When Elvis and Rock ‘n Roll music first arrived on the scene, Sinatra was scathing. He called it: “the most brutal, ugly, degenerate, vicious form of expression it has been my displeasure to hear… It fosters almost totally negative and destructive reactions in young people. It smells phony and false. It is sung, played and written for the most part by cretinous goons and by means of its almost imbecilic reiterations and sly, lewd—in plain fact, dirty—lyrics, and as I said before, it manages to be the martial music of every sideburned delinquent on the face of the earth … this rancid-smelling aphorodisiac I deplore.” Not a good start to the relationship between two of the greatest legends in popular music.
Before he met Elvis, Sinatra said of the young pretender in 1957: “Only time will tell. They said I was a freak when I first hit, but I’m still around. Presley has no training at all. When he goes into something serious, a bigger kind of singing, we’ll find out if he is a singer. He has a natural, animalistic talent.”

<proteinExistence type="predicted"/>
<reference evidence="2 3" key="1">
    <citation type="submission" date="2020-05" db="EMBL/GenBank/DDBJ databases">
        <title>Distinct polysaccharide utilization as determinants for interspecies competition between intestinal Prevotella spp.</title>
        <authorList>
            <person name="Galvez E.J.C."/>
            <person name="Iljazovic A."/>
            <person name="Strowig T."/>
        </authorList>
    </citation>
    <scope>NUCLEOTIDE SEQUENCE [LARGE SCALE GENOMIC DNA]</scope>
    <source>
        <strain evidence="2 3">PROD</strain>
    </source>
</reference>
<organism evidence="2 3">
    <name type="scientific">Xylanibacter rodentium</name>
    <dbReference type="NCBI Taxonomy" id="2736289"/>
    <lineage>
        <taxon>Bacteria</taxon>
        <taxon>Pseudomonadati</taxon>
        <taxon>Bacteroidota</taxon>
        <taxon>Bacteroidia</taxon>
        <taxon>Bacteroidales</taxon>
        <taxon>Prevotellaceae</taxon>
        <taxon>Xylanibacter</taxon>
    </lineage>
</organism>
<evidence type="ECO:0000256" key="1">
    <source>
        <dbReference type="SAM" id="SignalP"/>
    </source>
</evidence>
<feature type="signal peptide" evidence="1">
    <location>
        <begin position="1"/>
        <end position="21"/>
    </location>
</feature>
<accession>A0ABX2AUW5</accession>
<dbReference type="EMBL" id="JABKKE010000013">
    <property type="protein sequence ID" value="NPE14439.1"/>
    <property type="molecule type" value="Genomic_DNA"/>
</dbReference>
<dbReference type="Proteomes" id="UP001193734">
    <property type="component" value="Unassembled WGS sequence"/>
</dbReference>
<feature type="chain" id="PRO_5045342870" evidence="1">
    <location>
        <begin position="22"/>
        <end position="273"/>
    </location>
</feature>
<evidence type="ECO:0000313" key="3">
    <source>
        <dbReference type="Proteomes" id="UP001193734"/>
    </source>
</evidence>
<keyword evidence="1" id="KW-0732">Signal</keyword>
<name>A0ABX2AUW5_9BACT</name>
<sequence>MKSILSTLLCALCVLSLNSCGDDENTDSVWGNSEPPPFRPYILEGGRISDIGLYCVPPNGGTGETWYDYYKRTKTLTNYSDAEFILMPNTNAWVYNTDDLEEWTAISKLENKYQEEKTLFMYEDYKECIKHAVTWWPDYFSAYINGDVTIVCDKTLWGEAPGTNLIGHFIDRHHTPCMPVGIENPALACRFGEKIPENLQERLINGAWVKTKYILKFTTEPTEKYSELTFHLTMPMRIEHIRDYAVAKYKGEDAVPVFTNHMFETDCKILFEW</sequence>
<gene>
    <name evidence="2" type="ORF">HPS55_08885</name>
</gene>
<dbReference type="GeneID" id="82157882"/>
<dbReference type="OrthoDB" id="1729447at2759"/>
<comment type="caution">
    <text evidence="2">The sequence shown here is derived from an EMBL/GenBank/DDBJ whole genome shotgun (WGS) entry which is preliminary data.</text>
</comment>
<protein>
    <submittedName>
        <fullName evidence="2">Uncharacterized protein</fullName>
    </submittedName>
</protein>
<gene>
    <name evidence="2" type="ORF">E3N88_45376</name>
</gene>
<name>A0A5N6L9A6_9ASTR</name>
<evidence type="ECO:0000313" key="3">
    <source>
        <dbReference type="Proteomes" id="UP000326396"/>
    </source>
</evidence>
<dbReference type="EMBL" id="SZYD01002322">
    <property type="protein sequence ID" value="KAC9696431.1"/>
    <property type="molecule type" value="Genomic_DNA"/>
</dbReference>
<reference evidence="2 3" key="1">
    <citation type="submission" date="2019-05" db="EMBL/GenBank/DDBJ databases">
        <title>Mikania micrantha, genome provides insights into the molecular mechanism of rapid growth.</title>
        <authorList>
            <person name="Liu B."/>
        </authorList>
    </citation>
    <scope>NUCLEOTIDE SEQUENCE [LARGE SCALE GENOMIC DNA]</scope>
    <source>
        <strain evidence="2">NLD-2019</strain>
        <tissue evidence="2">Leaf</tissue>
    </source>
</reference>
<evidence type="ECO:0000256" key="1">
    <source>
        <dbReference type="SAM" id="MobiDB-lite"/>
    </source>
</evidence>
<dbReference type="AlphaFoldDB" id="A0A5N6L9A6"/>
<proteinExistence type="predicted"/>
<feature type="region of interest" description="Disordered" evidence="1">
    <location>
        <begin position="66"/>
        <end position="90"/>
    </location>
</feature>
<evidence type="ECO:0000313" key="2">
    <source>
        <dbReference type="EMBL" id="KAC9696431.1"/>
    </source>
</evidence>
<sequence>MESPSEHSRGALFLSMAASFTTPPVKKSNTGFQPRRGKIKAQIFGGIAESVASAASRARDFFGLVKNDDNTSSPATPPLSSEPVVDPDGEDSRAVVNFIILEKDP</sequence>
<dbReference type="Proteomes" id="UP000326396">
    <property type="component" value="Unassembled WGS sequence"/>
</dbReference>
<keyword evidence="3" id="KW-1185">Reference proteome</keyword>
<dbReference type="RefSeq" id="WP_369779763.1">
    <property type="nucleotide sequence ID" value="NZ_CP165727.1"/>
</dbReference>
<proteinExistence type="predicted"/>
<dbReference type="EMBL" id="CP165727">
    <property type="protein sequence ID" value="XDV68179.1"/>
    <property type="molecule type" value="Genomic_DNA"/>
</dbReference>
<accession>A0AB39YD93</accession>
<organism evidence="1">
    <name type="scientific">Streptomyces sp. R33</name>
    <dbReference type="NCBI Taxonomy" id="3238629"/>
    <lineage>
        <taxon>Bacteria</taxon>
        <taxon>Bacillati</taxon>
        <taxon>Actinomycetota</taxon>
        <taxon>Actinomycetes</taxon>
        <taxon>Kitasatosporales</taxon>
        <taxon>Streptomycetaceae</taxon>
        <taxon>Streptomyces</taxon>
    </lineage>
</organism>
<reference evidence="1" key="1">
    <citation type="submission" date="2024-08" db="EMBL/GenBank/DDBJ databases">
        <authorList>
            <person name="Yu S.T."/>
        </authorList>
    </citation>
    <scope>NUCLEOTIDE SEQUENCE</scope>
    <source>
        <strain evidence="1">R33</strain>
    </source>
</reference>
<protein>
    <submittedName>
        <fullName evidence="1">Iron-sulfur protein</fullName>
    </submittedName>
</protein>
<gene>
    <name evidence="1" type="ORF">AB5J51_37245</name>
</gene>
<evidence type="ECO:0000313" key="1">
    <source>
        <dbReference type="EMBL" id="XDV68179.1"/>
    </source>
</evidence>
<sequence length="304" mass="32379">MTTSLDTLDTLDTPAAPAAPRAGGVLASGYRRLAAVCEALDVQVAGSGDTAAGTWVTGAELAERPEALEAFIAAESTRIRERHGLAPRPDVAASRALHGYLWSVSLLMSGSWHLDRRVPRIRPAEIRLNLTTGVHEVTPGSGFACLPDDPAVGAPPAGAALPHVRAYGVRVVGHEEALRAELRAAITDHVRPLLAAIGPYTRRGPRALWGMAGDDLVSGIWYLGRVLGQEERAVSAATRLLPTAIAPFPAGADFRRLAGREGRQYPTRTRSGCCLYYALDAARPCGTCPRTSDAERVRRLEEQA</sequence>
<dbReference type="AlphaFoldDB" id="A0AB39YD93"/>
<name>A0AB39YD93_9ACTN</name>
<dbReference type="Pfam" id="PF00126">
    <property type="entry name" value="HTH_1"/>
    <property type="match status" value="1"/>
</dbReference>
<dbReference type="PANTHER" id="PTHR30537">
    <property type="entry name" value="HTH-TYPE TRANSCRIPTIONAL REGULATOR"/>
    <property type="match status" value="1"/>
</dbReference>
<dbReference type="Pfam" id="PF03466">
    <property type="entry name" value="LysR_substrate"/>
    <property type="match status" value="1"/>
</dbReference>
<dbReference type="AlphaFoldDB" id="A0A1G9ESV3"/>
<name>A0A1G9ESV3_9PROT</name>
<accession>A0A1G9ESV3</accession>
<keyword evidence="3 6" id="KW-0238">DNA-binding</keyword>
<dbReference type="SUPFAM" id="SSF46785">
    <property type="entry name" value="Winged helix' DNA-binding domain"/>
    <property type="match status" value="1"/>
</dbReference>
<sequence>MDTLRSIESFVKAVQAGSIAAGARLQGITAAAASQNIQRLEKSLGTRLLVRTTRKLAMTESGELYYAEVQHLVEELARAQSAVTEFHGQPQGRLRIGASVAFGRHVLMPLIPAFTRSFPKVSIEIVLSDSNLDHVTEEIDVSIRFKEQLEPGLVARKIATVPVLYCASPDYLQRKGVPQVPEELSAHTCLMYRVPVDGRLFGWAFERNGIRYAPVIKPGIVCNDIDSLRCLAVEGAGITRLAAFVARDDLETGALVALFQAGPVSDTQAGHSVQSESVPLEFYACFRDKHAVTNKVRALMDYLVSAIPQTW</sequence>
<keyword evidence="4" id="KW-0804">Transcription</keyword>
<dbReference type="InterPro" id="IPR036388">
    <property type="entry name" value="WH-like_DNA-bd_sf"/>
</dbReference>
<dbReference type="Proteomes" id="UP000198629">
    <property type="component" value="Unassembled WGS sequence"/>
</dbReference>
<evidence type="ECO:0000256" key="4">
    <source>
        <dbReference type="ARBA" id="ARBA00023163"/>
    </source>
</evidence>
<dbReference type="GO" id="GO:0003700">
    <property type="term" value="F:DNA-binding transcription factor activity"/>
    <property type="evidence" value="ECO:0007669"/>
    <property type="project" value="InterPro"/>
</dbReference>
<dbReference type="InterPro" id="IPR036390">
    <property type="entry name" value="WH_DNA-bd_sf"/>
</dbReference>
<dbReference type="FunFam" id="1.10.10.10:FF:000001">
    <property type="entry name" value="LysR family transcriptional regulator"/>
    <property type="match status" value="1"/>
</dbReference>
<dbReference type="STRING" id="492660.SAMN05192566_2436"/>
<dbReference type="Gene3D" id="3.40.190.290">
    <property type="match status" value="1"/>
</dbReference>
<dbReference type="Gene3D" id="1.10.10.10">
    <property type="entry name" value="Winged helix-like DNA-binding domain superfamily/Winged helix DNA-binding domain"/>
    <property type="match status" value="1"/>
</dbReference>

Fair enough, The Chairman of the Board had been a major and respected star since the early 1940s, while The King had only just been catapulted to global success with his first major hit, Heartbreak Hotel, in 1956.
Within a few years, though, Elvis was guest of honour on a special edition of Sinatra’s TV show, which celebrated his US return from military service in Germany.
WATCH ELVIS AND FRANK SINATRA IN THEIR TV SPECIAL BELOW
A mutual respect grew between the two men and by the late 1960’s both found themselves at the centre of the Las Vegas show scene.
At the same time, both also became friends with Tom Jones, who was headlining his own show there.
Years later, Jones’ publicity man, friend and journalist Chris Hitchens revealed a candid conversation where Sinatra confessed he had tried to save Elvis.
Hitchens said: “Tom Jones and I met up for a drink with him in New York and he told us that he had just been on the phone to Elvis.”
Elvis, according to everyone around him, could not be persuaded to change his behaviour, despite frequent declarations that he would.
Exactly two years later Elvis was found dead in his bathroom at Graceland. He was, indeed, too young, at only 42.
When he heard the news, Sinatra said: “There have been many accolades uttered about Elvis’ talent and performances through the years, all of which I agree with wholeheartedly. I shall miss him dearly as a friend. He was a warm, considerate and generous man.”